Today was the last school day before Christmas vacation. During my classes yesterday afternoon and today, I wished my students a Merry Christmas, Happy Hanukkah, Blessed Yule, and a Happy Kwanzaa, Festivus, Saturnalia, Feast of the Flying Spaghetti Monster, and a restful vacation. And then I addressed the rest of the class.
In each class, I said some version of: “I know that for some of you, spending a week with your family will be stressful, and perhaps not a pleasant prospect.” (Now I had the undivided attention of the two or three students who had been averting their eyes during the “Happy Holidays” message.) “If you’re one of these students, (one student looked away, but not before I noticed her “I’m glad somebody noticed” expression; the other subtly pointed to herself, making sure I noticed) I’d like to wish you huge amounts of cope. You’re the ones I’ll be particularly thinking of this week, and I hope when we get back to school in January that you’ll be doing at least as well as you are now.”
Toward the end of each class, when we had finished the day’s activity and my students were chattering away excitedly in those last minutes before the bell, I approached each of the kids who had subtly signaled to me that my holiday stress message could have been addressed directly to them. I told each one personally that I’d be thinking about them and that I hoped things wouldn’t be too bad. One student said, “It will be OK. I’m working Christmas Eve, Christmas Day and the day after, so I’ll mostly be out of the house.”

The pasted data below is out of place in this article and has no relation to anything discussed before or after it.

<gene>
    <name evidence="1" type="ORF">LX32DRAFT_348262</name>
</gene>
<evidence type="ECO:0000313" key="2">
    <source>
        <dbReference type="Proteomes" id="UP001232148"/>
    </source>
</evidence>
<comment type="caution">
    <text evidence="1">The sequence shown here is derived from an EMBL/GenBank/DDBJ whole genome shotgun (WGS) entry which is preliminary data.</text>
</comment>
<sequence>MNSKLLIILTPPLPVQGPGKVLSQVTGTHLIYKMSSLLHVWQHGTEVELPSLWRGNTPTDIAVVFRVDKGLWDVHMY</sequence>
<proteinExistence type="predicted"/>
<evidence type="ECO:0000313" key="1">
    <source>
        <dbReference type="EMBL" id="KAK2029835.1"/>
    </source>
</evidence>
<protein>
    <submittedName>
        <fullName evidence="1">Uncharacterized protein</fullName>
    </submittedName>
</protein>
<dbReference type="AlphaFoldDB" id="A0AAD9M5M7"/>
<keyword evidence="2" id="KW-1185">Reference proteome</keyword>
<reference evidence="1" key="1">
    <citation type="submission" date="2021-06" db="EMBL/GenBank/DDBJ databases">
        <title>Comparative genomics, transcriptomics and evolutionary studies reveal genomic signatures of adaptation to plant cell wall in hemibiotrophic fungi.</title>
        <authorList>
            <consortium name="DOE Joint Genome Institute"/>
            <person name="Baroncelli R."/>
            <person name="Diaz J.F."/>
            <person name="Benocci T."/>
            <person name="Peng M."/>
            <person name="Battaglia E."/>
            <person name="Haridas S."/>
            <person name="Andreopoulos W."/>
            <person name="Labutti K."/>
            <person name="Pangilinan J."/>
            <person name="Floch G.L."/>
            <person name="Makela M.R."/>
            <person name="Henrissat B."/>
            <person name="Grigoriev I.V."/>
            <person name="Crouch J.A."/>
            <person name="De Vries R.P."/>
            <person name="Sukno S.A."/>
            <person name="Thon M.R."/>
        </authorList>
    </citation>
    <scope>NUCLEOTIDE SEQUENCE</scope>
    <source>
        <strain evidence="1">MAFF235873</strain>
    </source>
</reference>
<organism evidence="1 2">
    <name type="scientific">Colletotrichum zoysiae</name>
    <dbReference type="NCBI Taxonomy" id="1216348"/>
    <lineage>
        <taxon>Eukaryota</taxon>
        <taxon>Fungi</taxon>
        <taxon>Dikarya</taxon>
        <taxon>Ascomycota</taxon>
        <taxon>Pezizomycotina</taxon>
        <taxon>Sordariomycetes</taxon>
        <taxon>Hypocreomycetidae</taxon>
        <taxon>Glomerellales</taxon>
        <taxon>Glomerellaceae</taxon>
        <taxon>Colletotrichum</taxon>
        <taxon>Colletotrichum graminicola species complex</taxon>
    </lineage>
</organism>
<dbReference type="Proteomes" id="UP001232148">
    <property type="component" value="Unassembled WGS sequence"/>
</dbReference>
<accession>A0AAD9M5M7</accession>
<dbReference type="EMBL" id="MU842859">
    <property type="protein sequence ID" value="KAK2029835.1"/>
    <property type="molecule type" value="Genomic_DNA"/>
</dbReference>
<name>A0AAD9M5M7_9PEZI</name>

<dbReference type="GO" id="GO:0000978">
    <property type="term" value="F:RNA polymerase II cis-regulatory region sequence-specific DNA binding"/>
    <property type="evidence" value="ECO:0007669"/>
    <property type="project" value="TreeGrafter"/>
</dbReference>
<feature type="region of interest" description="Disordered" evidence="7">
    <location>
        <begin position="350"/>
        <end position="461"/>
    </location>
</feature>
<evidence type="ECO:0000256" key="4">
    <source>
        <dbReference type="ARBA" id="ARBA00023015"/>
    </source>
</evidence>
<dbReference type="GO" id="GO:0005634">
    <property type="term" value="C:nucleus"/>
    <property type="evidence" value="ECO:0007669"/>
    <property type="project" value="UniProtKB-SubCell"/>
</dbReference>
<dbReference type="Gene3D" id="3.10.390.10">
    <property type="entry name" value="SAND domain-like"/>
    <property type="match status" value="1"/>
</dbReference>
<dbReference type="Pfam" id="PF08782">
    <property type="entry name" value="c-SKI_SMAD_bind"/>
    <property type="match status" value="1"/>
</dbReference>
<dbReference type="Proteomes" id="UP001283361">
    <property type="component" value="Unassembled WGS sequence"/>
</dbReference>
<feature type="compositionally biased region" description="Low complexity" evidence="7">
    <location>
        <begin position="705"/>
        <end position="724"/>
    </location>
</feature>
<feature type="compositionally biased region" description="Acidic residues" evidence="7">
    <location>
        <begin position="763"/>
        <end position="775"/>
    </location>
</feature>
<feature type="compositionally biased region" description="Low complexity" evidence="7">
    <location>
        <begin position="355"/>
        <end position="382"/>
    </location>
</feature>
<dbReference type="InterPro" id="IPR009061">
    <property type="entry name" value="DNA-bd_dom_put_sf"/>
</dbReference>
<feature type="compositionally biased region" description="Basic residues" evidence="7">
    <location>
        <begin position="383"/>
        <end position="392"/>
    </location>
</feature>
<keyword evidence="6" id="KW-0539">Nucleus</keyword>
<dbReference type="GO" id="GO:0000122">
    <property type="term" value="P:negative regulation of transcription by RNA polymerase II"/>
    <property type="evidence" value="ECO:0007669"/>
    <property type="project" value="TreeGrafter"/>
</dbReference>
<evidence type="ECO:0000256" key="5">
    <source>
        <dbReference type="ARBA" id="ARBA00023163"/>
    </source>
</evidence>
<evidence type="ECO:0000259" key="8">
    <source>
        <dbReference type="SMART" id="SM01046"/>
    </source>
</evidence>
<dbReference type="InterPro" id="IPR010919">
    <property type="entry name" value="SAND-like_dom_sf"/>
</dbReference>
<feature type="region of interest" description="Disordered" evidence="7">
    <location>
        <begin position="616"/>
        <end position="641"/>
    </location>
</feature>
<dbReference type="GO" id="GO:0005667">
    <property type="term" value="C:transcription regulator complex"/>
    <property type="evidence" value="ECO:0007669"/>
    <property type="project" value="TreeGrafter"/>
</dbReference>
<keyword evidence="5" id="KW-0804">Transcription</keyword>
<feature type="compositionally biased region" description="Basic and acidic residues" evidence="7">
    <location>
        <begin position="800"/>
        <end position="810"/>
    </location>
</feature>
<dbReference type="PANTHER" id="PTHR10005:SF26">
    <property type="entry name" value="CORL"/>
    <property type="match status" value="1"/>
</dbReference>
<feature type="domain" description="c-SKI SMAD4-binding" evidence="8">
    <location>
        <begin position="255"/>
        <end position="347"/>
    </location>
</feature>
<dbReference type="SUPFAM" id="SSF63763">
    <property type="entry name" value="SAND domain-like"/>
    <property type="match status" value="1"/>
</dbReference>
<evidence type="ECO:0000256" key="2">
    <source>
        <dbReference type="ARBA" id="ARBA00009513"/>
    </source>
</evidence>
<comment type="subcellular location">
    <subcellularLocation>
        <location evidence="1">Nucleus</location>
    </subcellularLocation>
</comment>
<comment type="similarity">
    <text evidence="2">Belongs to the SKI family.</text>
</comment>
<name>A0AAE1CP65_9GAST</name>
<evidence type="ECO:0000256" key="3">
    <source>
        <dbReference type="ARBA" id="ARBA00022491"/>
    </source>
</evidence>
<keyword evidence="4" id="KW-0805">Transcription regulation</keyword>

When we hear the Christmas homily in church, asking us to remember those less fortunate than ourselves, we often think of people in poor health or living in poverty. It would serve us well to also remember people who might be “less fortunate” in other ways. One of them could even be the teenager working behind the counter at the store where you just finished your last-minute Christmas shopping.